Because that's why I feel that Zev Chafet's biography of Rush Limbaugh, One Man Army is beyond crap: it has no reason to exsist.  It's nothing by a 400 page advirtisment for [Limabugh.]  Now, before anyone starts to think that I'd feel this way about ANY work that didn't outright vilify Limbaugh, please go back and consider what I've said above.  There is little doubt that Rush Limbaugh has accomplished astounding things.  That he is a phenonmenon.  That, for better or worse, he is a powerful voice for conservatism.  If you want to give some sense of the man from a positive standpoint, it would be pretty easy from the POV of simply looking at what he's accomplished.  It becomes utter crap however when you start getting into to the well-known controversies and not only present only his side of thigns -his VERSION of things, more accurately - but do so as strongly or even more strongly than the man himself would!  MMFA has a pretty extrensive list of falsehoods in the book itselfHere's another long list of falsehood from Limbaugh himself.  And niether is anywhere near an exhaustive list as MMFA seems to document half a dozen new items every DAY.  Now... it's one thing to agree with someone politically.  It's one thing to paint and overall positive picture of them in a biography.  But to go SO FAR to spin so much blatant controversy in their favor and just outright disappear so many distortions and falsehood on their behalf... That goes beyond a Biography.  That's just propaganda.

I think it's pretty clear that neither Rush, nor the Republican Party, nor the Conservtaive movement in general has any interest in taking a critical look at the Right's defacto leader. They have no interest in humanizing him, or doing anything short of lionizing him.  This is an indication of not only extreme intellectual dishonestly and cowardice on their part, but I think it's also evidence of just what a despicable peson he is, and what despicable people so many of them are.  To take a critical look at HIM, would mean taking a critical look at THEMSELVES.  And they have never shown themselves ot have the stomach for that.


  1. Back in the 1990s, I actually wrote a book about Limbaugh myself. It wasn't a biography; it was a critical deconstruction. A massive project, it began when Limbaugh was first rising to national prominence and continued to some point in the mid-'90s. Unfortunately, it was never finished; even more unfortunately, it was then mostly lost. I still have bits and pieces of it, mostly rough drafts of chapters and portions of chapters. Not long ago, I pulled out some of it, dusted it off, and posted it at my archive site:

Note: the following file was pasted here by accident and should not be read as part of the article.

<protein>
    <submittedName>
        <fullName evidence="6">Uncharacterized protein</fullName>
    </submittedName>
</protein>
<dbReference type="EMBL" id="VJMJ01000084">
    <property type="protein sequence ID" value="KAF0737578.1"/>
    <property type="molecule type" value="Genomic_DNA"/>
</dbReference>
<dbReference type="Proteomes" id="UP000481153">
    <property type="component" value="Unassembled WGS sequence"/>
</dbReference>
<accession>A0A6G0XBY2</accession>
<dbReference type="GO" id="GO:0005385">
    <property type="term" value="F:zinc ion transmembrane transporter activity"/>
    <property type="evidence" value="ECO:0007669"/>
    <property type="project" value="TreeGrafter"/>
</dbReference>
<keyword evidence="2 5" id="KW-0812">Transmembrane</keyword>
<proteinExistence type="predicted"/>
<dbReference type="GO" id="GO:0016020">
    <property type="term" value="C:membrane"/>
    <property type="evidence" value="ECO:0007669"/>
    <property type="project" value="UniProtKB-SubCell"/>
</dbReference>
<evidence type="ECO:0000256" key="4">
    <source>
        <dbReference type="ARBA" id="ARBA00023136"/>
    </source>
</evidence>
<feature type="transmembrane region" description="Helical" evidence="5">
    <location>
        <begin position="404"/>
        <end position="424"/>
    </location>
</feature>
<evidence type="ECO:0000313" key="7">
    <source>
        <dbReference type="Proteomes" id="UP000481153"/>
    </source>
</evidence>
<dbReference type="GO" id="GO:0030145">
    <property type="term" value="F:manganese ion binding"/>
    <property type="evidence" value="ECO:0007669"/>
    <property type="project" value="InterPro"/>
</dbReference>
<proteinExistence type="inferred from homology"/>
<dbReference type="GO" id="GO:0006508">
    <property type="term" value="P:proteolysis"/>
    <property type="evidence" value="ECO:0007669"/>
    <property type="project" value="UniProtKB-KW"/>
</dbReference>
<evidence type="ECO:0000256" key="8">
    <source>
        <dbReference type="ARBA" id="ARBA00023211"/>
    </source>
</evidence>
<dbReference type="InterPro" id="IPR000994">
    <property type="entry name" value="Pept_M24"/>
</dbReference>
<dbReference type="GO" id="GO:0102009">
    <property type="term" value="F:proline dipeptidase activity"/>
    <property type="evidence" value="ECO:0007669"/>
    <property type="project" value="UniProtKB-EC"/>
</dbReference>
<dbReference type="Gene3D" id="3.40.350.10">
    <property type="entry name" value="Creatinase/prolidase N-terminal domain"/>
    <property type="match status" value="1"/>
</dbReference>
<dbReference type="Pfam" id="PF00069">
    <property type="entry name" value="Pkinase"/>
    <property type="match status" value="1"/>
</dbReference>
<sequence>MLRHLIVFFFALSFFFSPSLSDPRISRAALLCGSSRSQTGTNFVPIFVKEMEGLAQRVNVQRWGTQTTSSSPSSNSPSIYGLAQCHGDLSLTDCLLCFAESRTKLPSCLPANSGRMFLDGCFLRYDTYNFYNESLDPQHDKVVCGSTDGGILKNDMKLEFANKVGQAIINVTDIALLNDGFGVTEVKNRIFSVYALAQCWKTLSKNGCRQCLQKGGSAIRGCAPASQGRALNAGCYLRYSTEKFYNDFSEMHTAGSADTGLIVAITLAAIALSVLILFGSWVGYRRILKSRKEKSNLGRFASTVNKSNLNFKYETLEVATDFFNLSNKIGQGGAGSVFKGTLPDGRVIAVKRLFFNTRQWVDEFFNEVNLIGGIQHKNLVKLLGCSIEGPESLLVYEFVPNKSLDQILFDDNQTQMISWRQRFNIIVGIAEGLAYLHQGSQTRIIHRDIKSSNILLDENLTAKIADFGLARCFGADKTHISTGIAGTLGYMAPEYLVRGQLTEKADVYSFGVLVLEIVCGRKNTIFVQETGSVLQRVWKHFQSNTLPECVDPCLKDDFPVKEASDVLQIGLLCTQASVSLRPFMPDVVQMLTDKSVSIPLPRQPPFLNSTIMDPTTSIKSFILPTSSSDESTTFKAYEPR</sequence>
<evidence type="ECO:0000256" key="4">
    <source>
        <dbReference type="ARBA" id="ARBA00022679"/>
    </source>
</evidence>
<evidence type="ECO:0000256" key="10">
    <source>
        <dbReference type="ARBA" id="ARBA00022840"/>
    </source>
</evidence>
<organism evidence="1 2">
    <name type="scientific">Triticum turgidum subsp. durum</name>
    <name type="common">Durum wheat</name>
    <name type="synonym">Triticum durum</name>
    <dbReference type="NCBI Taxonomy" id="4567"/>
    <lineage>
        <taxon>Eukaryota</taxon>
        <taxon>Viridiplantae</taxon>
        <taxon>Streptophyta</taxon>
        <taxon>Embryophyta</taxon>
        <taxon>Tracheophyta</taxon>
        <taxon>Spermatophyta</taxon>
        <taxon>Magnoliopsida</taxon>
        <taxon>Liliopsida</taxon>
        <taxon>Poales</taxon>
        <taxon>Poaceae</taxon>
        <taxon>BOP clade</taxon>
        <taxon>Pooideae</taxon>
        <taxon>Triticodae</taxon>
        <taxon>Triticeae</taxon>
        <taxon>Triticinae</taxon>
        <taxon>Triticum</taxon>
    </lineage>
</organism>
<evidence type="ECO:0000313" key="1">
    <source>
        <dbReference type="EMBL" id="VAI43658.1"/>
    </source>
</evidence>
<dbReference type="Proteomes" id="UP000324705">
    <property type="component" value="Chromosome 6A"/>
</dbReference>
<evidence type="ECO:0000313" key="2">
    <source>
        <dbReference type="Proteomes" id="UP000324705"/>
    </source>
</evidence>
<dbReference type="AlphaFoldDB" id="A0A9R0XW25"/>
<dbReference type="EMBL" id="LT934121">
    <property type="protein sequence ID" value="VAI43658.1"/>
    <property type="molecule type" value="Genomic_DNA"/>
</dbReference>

Limbaugh has gotten MUCH worse in the intervening years.

  2. To continue...

    "But to go SO FAR to spin so much blatant controversy in their favor and just outright disappear so many distortions and falsehood on their behalf... That goes beyond a Biography. That's just propaganda."

    It's pretty much standard operating procedure in the conservative book world. Being a conservative author is the easiest thing in the world, today. The right has turned publishing into a well-oiled profit machine.

    Most of the prominent righties are entirely incapable of writing a book, and, in fact, don't even try, assigning the task to ghost-writers. Appropriate, because most people who read them couldn't read a real book, either. The vacuous monologues ground out by the ghost-writers, carefully shorn of any potentially thought-provoking passages and of words of more than two or three syllables, are the best they can manage. Just about all the conservatives have to do to have a "beststeller" is publish something with words on an appropriate number of pages. The hundreds of conservative outlets that riddle the nation like a cancer then swing into action, doing enormous mass purchases of the book, which are then either resold at a greatly reduced rate or given away in exchange for donations to the org that purchased them. Instant "bestseller," one that no one reads.

    Limbaugh is a lie-machine. That isn't a part of what he is; that's all he is. Take away that, and he's nobody from nowhere, of whom no one would have ever heard. Limbaugh is a lie-machine in the service of certain interests. Chafet isn't just spinning and smoothing over controversies; he is, in fact, entirely missing the most fundamental element, the beating heart, the core of his chosen subject. Books like his do have a reason for existing, but that reason extends no further than a quick buck.